Cougars are building new football operations complex
Washington State completed work last year on the south side of Martin Stadium, including new luxury suites. The football operations building currently under construction should be finished in May.
Seattle Times staff reporter
Previous: Rogers Field (1902-1970), Soldiers Field (1892-1902).
Current capacity: 33,522 (lowest in Pac-12)
Expansions: Track removed in 1979, premium seating added in 2012.
Did you know? Martin Stadium replaced Rogers Field, which was damaged by arson in 1970. The Cougars played at Albi Stadium in Spokane in 1970 and 1971. The first game at Martin Stadium was a 44-25 loss to Utah on Sept. 30, 1972.
PULLMAN – When the Pac-12 Conference announced its blockbuster 12-year, $3 billion combined television deals with ESPN and Fox in May 2011, you could almost hear the grind of cement mixers and the clank of rebar on the league’s campuses.
Everywhere, seemingly, football-related buildings are springing up. Helmets aren’t the only hard hats around Pac-12 athletic departments.
Rising at the west end of Martin Stadium and due for opening next May is Washington State’s football operations complex, a $61 million edifice that gathers all WSU football functions under one umbrella and brings those elements into the 21st century.
The building is being backed by 30-year bonds and paid for with the proceeds of the league’s fully-shared TV contracts that took effect in 2012-13.
“Our fans have received my message that this is what we need if we’re going to be able to compete in the Pac-12,” says WSU athletic director Bill Moos. “We were way, way behind at a critical juncture. When we expanded the Pac-12, people were building like crazy, and we had to get ourselves in the game.”
Last year, WSU unveiled its new south-side complex, including luxury suites, club and loge boxes and a new press box. The fact that structure went up first isn’t typical of Moos’ playbook.
“The ideal plan would have been to build the football-operations building first,” Moos says. “My philosophy has always been, build the facilities that are going to attract and benefit the student-athlete. They light up the scoreboard and then you add your seats.”
But his predecessor, Jim Sterk, had already raised some $16 million for the seating project. When Moos arrived in 2010, he opted to “fulfill the commitment to the donors” but diverted that project from the north to the south side.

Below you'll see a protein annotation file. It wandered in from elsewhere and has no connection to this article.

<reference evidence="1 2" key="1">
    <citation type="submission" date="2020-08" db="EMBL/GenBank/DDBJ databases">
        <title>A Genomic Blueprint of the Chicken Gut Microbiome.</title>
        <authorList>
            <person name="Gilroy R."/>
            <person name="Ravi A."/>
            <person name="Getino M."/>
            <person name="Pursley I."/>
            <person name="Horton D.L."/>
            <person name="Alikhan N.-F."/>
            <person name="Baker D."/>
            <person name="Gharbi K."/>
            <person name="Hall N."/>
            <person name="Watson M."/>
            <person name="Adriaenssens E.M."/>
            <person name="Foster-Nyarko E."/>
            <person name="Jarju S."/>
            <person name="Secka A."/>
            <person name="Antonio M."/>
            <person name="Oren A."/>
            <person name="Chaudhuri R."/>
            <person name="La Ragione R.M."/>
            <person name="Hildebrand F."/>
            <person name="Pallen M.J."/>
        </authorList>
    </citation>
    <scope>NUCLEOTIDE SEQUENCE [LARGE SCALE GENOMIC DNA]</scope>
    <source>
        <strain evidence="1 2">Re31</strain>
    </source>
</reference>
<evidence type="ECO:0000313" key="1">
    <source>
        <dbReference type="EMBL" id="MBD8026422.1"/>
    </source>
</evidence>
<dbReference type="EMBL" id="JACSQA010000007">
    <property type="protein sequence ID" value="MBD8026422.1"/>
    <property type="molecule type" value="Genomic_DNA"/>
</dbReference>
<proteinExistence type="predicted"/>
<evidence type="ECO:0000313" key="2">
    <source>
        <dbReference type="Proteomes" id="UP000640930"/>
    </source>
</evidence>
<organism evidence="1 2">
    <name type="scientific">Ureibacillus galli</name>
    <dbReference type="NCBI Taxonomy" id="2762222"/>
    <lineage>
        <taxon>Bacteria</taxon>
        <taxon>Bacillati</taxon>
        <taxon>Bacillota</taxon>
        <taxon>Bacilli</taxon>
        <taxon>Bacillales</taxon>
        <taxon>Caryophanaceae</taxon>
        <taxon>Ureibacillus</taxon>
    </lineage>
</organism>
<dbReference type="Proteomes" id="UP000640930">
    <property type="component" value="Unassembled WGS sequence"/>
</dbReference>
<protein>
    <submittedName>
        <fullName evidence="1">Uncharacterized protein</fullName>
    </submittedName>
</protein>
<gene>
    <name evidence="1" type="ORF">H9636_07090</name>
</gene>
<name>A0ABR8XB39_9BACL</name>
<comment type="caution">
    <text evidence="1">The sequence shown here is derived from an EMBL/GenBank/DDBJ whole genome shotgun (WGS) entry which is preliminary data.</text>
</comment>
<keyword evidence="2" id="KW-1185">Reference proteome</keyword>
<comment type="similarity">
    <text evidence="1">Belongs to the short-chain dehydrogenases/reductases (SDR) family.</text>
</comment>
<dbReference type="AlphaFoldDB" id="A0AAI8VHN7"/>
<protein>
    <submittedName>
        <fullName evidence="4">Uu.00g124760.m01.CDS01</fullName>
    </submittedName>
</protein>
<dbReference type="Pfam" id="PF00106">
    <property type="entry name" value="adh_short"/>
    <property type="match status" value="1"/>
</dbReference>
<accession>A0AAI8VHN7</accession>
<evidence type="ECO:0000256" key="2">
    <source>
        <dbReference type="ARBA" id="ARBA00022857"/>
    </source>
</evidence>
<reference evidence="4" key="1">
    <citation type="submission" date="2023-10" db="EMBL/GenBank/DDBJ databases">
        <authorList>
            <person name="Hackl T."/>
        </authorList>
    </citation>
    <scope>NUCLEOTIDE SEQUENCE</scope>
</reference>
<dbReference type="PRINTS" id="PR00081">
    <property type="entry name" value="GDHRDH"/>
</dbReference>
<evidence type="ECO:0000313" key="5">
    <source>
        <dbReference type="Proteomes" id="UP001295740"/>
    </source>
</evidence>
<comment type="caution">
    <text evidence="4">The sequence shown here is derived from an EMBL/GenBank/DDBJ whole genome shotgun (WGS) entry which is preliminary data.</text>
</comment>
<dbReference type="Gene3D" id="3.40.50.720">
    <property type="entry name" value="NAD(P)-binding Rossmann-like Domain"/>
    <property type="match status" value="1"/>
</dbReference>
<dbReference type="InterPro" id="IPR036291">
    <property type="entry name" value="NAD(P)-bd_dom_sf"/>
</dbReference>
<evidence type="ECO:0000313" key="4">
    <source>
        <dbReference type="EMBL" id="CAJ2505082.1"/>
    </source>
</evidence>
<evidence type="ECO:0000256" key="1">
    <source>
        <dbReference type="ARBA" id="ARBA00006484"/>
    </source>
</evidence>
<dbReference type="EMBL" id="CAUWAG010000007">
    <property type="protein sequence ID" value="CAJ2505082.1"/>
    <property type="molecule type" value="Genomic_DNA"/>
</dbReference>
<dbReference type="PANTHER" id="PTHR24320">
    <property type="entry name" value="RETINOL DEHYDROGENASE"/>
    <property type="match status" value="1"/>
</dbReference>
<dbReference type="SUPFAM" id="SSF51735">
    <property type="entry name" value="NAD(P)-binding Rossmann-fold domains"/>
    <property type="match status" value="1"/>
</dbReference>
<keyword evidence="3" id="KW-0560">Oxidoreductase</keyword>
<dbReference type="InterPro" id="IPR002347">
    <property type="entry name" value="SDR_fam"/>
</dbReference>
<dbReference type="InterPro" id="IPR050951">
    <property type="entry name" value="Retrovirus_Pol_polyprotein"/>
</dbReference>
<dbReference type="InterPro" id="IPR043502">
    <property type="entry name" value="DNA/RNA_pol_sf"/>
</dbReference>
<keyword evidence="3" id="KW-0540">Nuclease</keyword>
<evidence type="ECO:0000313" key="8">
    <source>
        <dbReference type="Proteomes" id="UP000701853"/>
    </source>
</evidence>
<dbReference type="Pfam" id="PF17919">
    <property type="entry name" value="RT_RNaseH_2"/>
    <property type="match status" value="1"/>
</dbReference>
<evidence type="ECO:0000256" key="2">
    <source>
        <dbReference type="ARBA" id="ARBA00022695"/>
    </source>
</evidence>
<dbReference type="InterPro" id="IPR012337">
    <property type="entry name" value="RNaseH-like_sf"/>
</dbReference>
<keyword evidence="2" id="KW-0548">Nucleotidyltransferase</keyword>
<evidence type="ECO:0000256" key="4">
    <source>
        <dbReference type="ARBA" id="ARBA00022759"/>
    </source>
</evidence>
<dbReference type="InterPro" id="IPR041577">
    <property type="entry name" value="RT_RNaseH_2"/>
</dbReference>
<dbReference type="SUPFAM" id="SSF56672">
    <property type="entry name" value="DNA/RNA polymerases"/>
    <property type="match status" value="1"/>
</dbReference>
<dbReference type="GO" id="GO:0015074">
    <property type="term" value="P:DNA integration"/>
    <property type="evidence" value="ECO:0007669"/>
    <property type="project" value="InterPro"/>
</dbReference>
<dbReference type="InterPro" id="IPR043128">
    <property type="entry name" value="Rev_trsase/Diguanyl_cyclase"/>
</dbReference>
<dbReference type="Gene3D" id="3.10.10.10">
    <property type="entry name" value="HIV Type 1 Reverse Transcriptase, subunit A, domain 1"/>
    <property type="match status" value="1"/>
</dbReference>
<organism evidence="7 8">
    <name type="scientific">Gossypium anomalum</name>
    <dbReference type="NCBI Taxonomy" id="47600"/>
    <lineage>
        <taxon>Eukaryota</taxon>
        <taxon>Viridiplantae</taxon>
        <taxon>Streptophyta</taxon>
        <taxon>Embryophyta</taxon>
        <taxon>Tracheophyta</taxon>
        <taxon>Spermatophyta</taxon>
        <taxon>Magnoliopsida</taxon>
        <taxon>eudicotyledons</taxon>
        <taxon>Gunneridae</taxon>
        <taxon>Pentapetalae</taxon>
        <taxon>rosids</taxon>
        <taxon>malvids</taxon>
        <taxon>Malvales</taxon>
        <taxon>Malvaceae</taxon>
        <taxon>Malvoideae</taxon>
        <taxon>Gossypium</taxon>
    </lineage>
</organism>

The second new building taking shape should both alleviate a space crunch inside Bohler Gym and centralize the football operation. The weight room, for instance, is currently shared by all WSU sports, unusual on a Division I campus.
Here’s the general layout of the 79,000-square-foot, five-story structure going up:
First floor — Locker rooms and equipment room.
Second — Weight room.
Third — Training room including hydrotherapy facility, sports-medicine headquarters and a “heritage” area recognizing the school’s football history.
Fourth — Auditorium, meeting rooms, a players lounge and training-table food service for all athletes.
Fifth — Coaches offices.
“It literally houses everything that has to do with football,” Moos says.
Second-year coach Mike Leach says a primary benefit of the facility will be simply the gathering of players and staff into a more concentrated area than Bohler, whose tentacles reach far and wide.
“Right now, to see somebody, you have to make an appointment or be incredibly lucky to happen to see them in the hall,” said Leach.
He expects to see an effect on camaraderie, saying, “It really binds a team together, when you’re automatically going to be around each other on a regular basis.” Leach adds that “the weight room is huge, and the locker room has everything from a barber chair to TVs and games, so they’re excited to be around each other and spend time before and after practice.”
Moos and senior staffers sharpened their concept of the building by visiting six facilities a few years ago in what was then mostly Big 12 country — Nebraska, Oklahoma State, Texas, Texas A&M, Texas Tech and LSU. Moos had also assessed a couple of prominent sites in the Big Ten and SEC.
“We cherry-picked what we felt were the best features, both in the premium seating areas and the football-operations building,” he said.
Added late in the process was the on-site food service. Moos says the staff will include a nutritionist and a newly hired “European chef.”
“It’ll be gorgeous,” he said. “It’ll look like a Seattle restaurant.”
Because the facility was tucked into a relatively tight spot, accommodations had to be made to get materials and machinery in. WSU demolished what was known as the Hollingbery Annex adjoining Bohler and Hollingbery Fieldhouse, and that area will become a student plaza.
Meanwhile, there will be some inconveniences in 2013. As Moos says, “This is going to be a construction zone this fall.”
Pregame amenities normally available on the practice fields will be “condensed to about half,” Moos says, because of the construction staging area. Fans can reach south-side seats via the usual passageway, but students who normally enter at a northwest gate will go to a northeast gate by Stadium Way.
Moos uses the analogy of his sister getting braces on her teeth decades ago.
“My mother said, ‘Honey, you’re going to look a little awkward for a year,’ ’’ he said, “ ‘But the end result is going to be beautiful.’ ’’
Bud Withers: 206-464-8281 or email@example.com